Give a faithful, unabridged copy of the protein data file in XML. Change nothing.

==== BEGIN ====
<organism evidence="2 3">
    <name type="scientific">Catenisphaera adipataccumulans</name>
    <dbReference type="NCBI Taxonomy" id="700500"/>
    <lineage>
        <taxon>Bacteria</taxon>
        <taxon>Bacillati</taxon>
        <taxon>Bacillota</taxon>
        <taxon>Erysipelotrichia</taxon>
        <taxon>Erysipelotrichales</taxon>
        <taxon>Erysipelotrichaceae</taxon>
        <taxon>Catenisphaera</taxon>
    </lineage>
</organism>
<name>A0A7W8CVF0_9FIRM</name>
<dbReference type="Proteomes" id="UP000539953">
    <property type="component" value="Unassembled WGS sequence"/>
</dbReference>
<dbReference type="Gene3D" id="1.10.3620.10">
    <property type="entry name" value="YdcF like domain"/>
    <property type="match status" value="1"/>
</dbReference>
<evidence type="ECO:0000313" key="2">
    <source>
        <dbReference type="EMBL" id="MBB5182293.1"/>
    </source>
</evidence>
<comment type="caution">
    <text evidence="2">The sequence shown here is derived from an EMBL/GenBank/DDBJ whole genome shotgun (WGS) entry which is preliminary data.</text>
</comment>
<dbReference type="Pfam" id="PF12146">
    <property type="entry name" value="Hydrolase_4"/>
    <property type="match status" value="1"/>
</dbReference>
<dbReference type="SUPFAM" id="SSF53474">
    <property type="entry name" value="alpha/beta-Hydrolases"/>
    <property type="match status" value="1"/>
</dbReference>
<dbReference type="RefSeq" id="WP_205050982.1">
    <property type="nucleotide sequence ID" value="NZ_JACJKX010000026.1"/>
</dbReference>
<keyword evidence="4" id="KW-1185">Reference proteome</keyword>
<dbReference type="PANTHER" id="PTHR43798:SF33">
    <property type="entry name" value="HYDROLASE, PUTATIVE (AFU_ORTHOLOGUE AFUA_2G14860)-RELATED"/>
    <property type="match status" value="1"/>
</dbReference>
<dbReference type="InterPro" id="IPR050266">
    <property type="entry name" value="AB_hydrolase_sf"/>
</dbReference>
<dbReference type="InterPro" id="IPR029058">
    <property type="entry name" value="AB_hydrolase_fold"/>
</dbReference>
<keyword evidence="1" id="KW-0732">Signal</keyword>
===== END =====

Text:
<organism evidence="2 3">
    <name type="scientific">Catenisphaera adipataccumulans</name>
    <dbReference type="NCBI Taxonomy" id="700500"/>
    <lineage>
        <taxon>Bacteria</taxon>
        <taxon>Bacillati</taxon>
        <taxon>Bacillota</taxon>
        <taxon>Erysipelotrichia</taxon>
        <taxon>Erysipelotrichales</taxon>
        <taxon>Erysipelotrichaceae</taxon>
        <taxon>Catenisphaera</taxon>
    </lineage>
</organism>
<name>A0A7W8CVF0_9FIRM</name>
<dbReference type="Proteomes" id="UP000539953">
    <property type="component" value="Unassembled WGS sequence"/>
</dbReference>
<dbReference type="Gene3D" id="1.10.3620.10">
    <property type="entry name" value="YdcF like domain"/>
    <property type="match status" value="1"/>
</dbReference>
<evidence type="ECO:0000313" key="2">
    <source>
        <dbReference type="EMBL" id="MBB5182293.1"/>
    </source>
</evidence>
<comment type="caution">
    <text evidence="2">The sequence shown here is derived from an EMBL/GenBank/DDBJ whole genome shotgun (WGS) entry which is preliminary data.</text>
</comment>
<dbReference type="Pfam" id="PF12146">
    <property type="entry name" value="Hydrolase_4"/>
    <property type="match status" value="1"/>
</dbReference>
<dbReference type="SUPFAM" id="SSF53474">
    <property type="entry name" value="alpha/beta-Hydrolases"/>
    <property type="match status" value="1"/>
</dbReference>
<dbReference type="RefSeq" id="WP_205050982.1">
    <property type="nucleotide sequence ID" value="NZ_JACJKX010000026.1"/>
</dbReference>
<keyword evidence="4" id="KW-1185">Reference proteome</keyword>
<dbReference type="PANTHER" id="PTHR43798:SF33">
    <property type="entry name" value="HYDROLASE, PUTATIVE (AFU_ORTHOLOGUE AFUA_2G14860)-RELATED"/>
    <property type="match status" value="1"/>
</dbReference>
<dbReference type="InterPro" id="IPR050266">
    <property type="entry name" value="AB_hydrolase_sf"/>
</dbReference>
<dbReference type="InterPro" id="IPR029058">
    <property type="entry name" value="AB_hydrolase_fold"/>
</dbReference>
<keyword evidence="1" id="KW-0732">Signal</keyword>